Norbert Beauchamp, now 94 years old, sits down with Looking Up and shares memories from a bygone era — explaining what it was like to operate crawler cranes from the 1950s up until the 1980s.
Way back in 1928, Manitowoc had just assumed sole control of the manufacture and sale of the Moore Brothers’ Speedcrane design — and around that same time, in February 1928, Norbert Beauchamp was born. Manitowoc’s Looking Up caught up with Norbert (also known as Mike) to ask about some of his memories from operating various Manitowoc cranes for more than a quarter-century during the post-war boom period and beyond.
LU: When did you first get into a crane, and how did that come about?
Beauchamp: Well, I grew up in Marquette, Michigan, almost the youngest of five boys and three girls. I only stayed in school for eight years because times were tough in those days — and you didn’t need much training to operate machines!
I was soon running shovels and draglines and moved on to the Manitowoc 1600 crawler crane when I was in my 20s. I wouldn’t say it was by accident, but I was greasing for a guy who got sick, so the boss said, “Mike, you take that machine, you know it up and down and everything!” So, I joined the International Union of Operating Engineers (IUOE), Local 324, in 1952 and retired in 1985. But I’ve still got lifetime membership status.
Beauchamp’s IUOE card, issued in 1952 (left); Beauchamp shows off a Manitowoc medal from the 1960s.
LU: Wow times, have changed! Our cranes today are still very instinctive, but you’d definitely need a bit of classroom time before getting behind the controls on a jobsite today! Did you notice the cranes evolving over all those decades working with them? Did they become easier to use?
Beauchamp: Well, back in those days we preferred the manual operation. Sure, the levers are slower and a little more work, but you got the fractions [small increments that are manually controlled] you wanted. A lot of guys liked to use the master clutch — you could really bring her in and just use the master to move a hair.
I never ran a hydraulic crane, though. One day, me and my buddy were watching some guys putting a storm sewer in, and he asked, “Mike could you handle that (hydraulic crawler)?” I said “No, I wouldn’t even know how to get the bucket off the ground!”
LU: So that first crane you operated, the Manitowoc 1600, was launched back in 1939 and could handle 20 tons — can you tell us about that?
Beauchamp: That was a good machine. I remember Manitowoc demonstrating how it could pick up another 1600 or 4600 crawler “sister ship”. You could take the 1600 into places no other crane would go, squeezing it in-between columns, but I liked my next crane, the 3900, better. Once I even talked with the man who designed it.
I did my biggest ever pick with it, some huge girders at White Pine copper mine when I was working for Thornton. A train came off the track nearby, and there were three girders in each car, so we had to lift it back up and put it back on the track before we could offload them. It was over 50 tons, but the 3900 did the lift easily, it trucked right along!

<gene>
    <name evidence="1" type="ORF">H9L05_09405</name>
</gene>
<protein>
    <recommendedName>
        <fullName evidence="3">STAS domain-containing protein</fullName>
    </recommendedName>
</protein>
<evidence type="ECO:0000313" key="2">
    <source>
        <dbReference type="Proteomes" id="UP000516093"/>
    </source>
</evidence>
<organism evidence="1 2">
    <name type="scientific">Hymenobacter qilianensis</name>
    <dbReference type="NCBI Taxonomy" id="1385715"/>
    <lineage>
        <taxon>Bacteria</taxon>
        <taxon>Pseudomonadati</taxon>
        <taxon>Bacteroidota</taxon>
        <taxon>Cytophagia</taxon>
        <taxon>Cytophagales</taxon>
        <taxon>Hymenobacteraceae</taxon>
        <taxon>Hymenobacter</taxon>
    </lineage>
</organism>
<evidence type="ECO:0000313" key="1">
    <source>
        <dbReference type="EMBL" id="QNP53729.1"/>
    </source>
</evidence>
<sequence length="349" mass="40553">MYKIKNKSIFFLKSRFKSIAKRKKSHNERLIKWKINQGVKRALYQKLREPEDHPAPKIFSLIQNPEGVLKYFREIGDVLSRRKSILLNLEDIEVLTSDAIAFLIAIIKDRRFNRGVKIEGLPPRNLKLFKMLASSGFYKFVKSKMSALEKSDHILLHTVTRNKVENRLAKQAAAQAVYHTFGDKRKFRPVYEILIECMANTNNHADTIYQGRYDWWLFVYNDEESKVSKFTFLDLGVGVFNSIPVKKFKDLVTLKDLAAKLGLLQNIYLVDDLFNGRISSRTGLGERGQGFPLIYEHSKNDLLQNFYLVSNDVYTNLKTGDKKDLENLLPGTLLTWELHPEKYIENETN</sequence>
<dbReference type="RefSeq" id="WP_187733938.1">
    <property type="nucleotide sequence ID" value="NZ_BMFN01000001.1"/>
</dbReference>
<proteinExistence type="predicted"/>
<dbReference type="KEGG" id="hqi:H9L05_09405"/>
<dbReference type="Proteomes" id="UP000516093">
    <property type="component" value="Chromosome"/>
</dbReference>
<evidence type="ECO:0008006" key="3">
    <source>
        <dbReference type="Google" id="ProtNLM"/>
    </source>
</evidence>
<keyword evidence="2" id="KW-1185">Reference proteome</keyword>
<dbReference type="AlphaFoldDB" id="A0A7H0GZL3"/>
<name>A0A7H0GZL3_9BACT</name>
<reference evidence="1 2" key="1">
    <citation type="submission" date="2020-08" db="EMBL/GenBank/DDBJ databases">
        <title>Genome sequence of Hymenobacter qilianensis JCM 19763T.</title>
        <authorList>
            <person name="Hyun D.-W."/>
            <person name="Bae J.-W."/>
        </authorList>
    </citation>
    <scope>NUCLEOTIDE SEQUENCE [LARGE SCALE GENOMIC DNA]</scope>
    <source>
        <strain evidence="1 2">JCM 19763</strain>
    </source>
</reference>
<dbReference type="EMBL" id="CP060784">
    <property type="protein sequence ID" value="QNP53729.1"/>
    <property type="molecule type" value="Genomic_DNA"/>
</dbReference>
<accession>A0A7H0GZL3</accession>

LU: Yes, the Manitowoc 3900 was built to precisely handle 60 t submarine sections during World War II, so that would’ve been nothing! But tell us more about the project at White Pine — was that the biggest job you worked on?
Beauchamp: White Pine’s a huge copper mine on the Upper Peninsula of Michigan that I was working on ‘round about 1960. Boy, that was a big job; we did everything — that’s what was so good about the Manitowocs. We poured the concrete, 4,200 cubic yards a day, with me in the 3000W. Then we started placing the steel, to build the furnace. I spent Thanksgiving up there two years in a row because there were no paid holidays — if the snow stopped you getting back for the Friday, you lost money!
LU: You did a lot of work from barges too, didn’t you?
Beauchamp: Yeah, in 1960 we finished the Portage Lake Lift Bridge in Houghton, Michigan — it’s the nicest bridge you’ll ever see. I dug the ditch for the sewer pipe and put in some break walls. Mind, you had to have sea legs when working from a barge – when the boom was down, there would be water coming over the tracks, but it didn’t bother me. I did a lot of work in Minnesota too. One time in Duluth we were working on a pier on Lake Superior for the Woodrush icebreaker. We were getting ready to extend it by 50 feet, but after cutting through the concrete, it went down in the lake! No crane on earth could have lifted it back up, so we just lowered some dynamite down there and blew it up. Once all the smoke and the spray had settled, the first thing I see is the cook from the Coast Guard station running up with the biggest frying pan I’d ever seen in my life, hoping the dynamite had brought up some fish!
Some of Beauchamp’s photos of Manitowoc cranes.
LU: It sounds like every day was a new adventure. You must have loved it. So what finally caused you to call it a day?
Beauchamp: Well, I was 57 when I retired because I was working too far away from home, and I had to take care of my mom. I really enjoyed my work, but I hung it up, after 30-odd years working for Thornton, Lynberg and McKee. I would definitely encourage any young kid out there to follow in my footsteps — it was a great experience.
LU: And finally, Norbert, what do you think of today’s Manitowoc crawlers?
Beauchamp: Why, they’re really nice. Yeah, I still stand by Manitowoc. When you’re in a Manitowoc, you’ve got nothing to worry about.